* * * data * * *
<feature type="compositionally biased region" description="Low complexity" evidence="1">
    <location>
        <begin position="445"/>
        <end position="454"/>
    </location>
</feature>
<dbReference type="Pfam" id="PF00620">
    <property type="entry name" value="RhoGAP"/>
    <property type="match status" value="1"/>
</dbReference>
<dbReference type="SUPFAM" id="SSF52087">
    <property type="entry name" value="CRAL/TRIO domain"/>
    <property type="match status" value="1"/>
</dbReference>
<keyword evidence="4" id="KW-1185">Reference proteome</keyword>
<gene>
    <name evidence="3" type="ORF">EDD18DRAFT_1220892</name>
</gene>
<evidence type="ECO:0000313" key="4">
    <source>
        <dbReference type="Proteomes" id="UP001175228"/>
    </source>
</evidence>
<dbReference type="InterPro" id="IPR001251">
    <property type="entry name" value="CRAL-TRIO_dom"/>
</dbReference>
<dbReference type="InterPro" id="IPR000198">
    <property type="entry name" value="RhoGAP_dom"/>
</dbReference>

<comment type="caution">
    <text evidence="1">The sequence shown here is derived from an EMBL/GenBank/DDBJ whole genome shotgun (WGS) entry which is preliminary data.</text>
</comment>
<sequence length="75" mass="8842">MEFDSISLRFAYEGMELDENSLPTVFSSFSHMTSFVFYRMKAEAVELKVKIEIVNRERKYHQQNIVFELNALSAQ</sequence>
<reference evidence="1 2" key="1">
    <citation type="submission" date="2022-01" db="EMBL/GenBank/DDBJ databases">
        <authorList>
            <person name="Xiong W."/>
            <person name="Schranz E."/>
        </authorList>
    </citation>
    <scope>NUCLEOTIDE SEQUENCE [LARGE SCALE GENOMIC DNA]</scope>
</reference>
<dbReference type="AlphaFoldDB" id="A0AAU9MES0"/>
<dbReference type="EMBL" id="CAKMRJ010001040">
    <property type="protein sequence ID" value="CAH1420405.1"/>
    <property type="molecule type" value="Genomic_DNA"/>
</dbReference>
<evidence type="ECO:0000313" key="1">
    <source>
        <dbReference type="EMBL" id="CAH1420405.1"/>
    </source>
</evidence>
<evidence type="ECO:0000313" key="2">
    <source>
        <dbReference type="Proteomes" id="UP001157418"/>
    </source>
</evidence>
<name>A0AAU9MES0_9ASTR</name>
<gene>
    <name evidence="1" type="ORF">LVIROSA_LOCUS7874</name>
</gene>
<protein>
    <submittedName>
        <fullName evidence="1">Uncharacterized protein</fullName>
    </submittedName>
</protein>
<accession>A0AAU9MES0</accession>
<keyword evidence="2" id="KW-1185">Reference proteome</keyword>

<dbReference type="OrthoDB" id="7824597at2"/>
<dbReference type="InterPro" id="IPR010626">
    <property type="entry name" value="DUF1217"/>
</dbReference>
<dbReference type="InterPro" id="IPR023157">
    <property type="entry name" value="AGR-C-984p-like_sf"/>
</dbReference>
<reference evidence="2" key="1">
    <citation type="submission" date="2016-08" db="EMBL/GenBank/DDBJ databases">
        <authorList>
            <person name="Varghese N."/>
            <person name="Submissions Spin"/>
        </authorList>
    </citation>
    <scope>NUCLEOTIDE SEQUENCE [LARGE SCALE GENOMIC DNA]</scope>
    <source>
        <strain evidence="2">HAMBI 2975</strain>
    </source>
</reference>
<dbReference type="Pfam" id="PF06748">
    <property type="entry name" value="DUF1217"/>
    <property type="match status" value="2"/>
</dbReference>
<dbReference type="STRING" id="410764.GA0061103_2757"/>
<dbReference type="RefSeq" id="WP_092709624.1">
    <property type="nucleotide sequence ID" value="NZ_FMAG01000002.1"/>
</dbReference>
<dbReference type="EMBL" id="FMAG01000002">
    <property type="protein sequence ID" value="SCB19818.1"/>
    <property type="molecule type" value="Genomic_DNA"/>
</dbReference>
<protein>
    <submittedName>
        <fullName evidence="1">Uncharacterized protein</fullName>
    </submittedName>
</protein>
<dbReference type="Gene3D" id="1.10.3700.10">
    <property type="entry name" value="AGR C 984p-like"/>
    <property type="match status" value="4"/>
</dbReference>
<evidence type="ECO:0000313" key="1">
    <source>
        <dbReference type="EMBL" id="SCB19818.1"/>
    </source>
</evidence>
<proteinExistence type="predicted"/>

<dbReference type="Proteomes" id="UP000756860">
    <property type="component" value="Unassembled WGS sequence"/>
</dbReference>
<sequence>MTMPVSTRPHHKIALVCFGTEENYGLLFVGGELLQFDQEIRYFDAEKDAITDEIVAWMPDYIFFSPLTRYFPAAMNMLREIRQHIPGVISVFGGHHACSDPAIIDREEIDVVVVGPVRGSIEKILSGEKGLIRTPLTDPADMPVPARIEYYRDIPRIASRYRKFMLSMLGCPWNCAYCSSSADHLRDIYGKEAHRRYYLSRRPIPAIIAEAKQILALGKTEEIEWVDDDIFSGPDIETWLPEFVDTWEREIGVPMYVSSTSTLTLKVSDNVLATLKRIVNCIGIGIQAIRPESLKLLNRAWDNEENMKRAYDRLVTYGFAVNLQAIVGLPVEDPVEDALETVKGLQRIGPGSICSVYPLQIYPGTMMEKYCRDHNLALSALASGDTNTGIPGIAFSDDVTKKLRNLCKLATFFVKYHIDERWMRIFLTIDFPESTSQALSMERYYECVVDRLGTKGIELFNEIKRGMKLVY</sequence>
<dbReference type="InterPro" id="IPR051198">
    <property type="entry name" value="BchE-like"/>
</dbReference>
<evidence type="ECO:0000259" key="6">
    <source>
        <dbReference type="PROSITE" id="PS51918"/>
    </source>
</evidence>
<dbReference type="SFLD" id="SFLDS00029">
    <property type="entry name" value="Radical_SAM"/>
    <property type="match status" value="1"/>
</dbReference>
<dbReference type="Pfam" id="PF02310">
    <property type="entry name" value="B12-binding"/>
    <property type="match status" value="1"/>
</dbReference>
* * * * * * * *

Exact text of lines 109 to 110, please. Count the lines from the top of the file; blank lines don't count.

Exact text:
<evidence type="ECO:0000313" key="1">
    <source>